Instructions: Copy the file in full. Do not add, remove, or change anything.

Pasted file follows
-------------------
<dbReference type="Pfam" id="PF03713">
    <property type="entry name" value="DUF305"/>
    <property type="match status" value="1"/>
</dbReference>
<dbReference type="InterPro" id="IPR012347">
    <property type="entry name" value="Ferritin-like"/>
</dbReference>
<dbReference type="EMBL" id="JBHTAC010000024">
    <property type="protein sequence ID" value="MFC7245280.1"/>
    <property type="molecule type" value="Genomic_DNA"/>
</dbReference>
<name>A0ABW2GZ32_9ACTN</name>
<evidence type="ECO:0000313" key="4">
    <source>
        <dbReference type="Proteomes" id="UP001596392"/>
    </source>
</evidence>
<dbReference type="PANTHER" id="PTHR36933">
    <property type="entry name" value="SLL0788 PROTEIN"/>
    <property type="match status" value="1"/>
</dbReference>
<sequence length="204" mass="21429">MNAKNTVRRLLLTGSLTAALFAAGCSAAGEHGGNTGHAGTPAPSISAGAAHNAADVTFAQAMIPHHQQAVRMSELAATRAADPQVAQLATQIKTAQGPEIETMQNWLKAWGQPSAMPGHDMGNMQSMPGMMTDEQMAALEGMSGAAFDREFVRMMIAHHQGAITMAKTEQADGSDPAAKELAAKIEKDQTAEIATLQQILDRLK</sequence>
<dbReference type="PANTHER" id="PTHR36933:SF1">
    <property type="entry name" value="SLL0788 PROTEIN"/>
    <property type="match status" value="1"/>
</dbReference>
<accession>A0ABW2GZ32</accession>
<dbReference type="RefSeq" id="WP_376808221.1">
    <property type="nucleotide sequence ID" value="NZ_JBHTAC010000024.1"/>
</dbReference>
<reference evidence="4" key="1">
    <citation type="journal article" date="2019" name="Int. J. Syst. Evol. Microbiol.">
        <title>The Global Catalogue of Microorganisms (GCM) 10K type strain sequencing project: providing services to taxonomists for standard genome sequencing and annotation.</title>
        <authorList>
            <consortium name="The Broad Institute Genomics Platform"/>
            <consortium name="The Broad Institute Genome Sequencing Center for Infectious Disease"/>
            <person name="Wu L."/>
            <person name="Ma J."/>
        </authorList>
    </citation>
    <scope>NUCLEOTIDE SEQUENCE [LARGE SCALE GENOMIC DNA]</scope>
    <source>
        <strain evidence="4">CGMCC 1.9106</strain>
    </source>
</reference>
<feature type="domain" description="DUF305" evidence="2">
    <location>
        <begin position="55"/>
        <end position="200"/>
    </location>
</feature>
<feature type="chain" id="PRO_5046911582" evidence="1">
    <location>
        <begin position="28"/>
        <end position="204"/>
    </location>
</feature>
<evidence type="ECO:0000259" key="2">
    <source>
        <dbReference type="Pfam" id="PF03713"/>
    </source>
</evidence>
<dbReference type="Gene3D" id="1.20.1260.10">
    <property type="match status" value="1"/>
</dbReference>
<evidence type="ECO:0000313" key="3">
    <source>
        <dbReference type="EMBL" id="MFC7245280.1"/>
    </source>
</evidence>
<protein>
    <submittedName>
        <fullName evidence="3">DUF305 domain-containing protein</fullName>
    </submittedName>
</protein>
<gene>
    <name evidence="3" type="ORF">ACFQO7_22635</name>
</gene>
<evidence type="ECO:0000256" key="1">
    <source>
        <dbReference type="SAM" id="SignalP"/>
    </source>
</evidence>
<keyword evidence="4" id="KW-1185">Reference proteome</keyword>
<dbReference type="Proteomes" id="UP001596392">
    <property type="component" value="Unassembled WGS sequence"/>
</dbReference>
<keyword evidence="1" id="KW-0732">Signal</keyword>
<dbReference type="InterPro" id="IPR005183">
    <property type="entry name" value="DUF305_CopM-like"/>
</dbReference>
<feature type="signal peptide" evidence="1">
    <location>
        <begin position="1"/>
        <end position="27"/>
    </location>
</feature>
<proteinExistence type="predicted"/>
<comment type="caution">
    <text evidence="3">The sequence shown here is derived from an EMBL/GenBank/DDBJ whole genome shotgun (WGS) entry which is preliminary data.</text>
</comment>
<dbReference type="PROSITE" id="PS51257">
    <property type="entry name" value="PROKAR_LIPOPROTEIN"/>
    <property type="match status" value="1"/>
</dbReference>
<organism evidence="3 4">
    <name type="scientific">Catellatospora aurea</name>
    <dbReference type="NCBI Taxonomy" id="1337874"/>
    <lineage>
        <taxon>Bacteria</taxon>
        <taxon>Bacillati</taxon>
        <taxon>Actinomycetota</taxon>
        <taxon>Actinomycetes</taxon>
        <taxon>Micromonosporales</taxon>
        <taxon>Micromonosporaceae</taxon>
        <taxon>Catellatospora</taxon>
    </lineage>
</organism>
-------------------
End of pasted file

<dbReference type="Pfam" id="PF03713">
    <property type="entry name" value="DUF305"/>
    <property type="match status" value="1"/>
</dbReference>
<dbReference type="InterPro" id="IPR012347">
    <property type="entry name" value="Ferritin-like"/>
</dbReference>
<dbReference type="EMBL" id="JBHTAC010000024">
    <property type="protein sequence ID" value="MFC7245280.1"/>
    <property type="molecule type" value="Genomic_DNA"/>
</dbReference>
<name>A0ABW2GZ32_9ACTN</name>
<evidence type="ECO:0000313" key="4">
    <source>
        <dbReference type="Proteomes" id="UP001596392"/>
    </source>
</evidence>
<dbReference type="PANTHER" id="PTHR36933">
    <property type="entry name" value="SLL0788 PROTEIN"/>
    <property type="match status" value="1"/>
</dbReference>
<sequence length="204" mass="21429">MNAKNTVRRLLLTGSLTAALFAAGCSAAGEHGGNTGHAGTPAPSISAGAAHNAADVTFAQAMIPHHQQAVRMSELAATRAADPQVAQLATQIKTAQGPEIETMQNWLKAWGQPSAMPGHDMGNMQSMPGMMTDEQMAALEGMSGAAFDREFVRMMIAHHQGAITMAKTEQADGSDPAAKELAAKIEKDQTAEIATLQQILDRLK</sequence>
<dbReference type="PANTHER" id="PTHR36933:SF1">
    <property type="entry name" value="SLL0788 PROTEIN"/>
    <property type="match status" value="1"/>
</dbReference>
<accession>A0ABW2GZ32</accession>
<dbReference type="RefSeq" id="WP_376808221.1">
    <property type="nucleotide sequence ID" value="NZ_JBHTAC010000024.1"/>
</dbReference>
<reference evidence="4" key="1">
    <citation type="journal article" date="2019" name="Int. J. Syst. Evol. Microbiol.">
        <title>The Global Catalogue of Microorganisms (GCM) 10K type strain sequencing project: providing services to taxonomists for standard genome sequencing and annotation.</title>
        <authorList>
            <consortium name="The Broad Institute Genomics Platform"/>
            <consortium name="The Broad Institute Genome Sequencing Center for Infectious Disease"/>
            <person name="Wu L."/>
            <person name="Ma J."/>
        </authorList>
    </citation>
    <scope>NUCLEOTIDE SEQUENCE [LARGE SCALE GENOMIC DNA]</scope>
    <source>
        <strain evidence="4">CGMCC 1.9106</strain>
    </source>
</reference>
<feature type="domain" description="DUF305" evidence="2">
    <location>
        <begin position="55"/>
        <end position="200"/>
    </location>
</feature>
<feature type="chain" id="PRO_5046911582" evidence="1">
    <location>
        <begin position="28"/>
        <end position="204"/>
    </location>
</feature>
<evidence type="ECO:0000259" key="2">
    <source>
        <dbReference type="Pfam" id="PF03713"/>
    </source>
</evidence>
<dbReference type="Gene3D" id="1.20.1260.10">
    <property type="match status" value="1"/>
</dbReference>
<evidence type="ECO:0000313" key="3">
    <source>
        <dbReference type="EMBL" id="MFC7245280.1"/>
    </source>
</evidence>
<protein>
    <submittedName>
        <fullName evidence="3">DUF305 domain-containing protein</fullName>
    </submittedName>
</protein>
<gene>
    <name evidence="3" type="ORF">ACFQO7_22635</name>
</gene>
<evidence type="ECO:0000256" key="1">
    <source>
        <dbReference type="SAM" id="SignalP"/>
    </source>
</evidence>
<keyword evidence="4" id="KW-1185">Reference proteome</keyword>
<dbReference type="Proteomes" id="UP001596392">
    <property type="component" value="Unassembled WGS sequence"/>
</dbReference>
<keyword evidence="1" id="KW-0732">Signal</keyword>
<dbReference type="InterPro" id="IPR005183">
    <property type="entry name" value="DUF305_CopM-like"/>
</dbReference>
<feature type="signal peptide" evidence="1">
    <location>
        <begin position="1"/>
        <end position="27"/>
    </location>
</feature>
<proteinExistence type="predicted"/>
<comment type="caution">
    <text evidence="3">The sequence shown here is derived from an EMBL/GenBank/DDBJ whole genome shotgun (WGS) entry which is preliminary data.</text>
</comment>
<dbReference type="PROSITE" id="PS51257">
    <property type="entry name" value="PROKAR_LIPOPROTEIN"/>
    <property type="match status" value="1"/>
</dbReference>
<organism evidence="3 4">
    <name type="scientific">Catellatospora aurea</name>
    <dbReference type="NCBI Taxonomy" id="1337874"/>
    <lineage>
        <taxon>Bacteria</taxon>
        <taxon>Bacillati</taxon>
        <taxon>Actinomycetota</taxon>
        <taxon>Actinomycetes</taxon>
        <taxon>Micromonosporales</taxon>
        <taxon>Micromonosporaceae</taxon>
        <taxon>Catellatospora</taxon>
    </lineage>
</organism>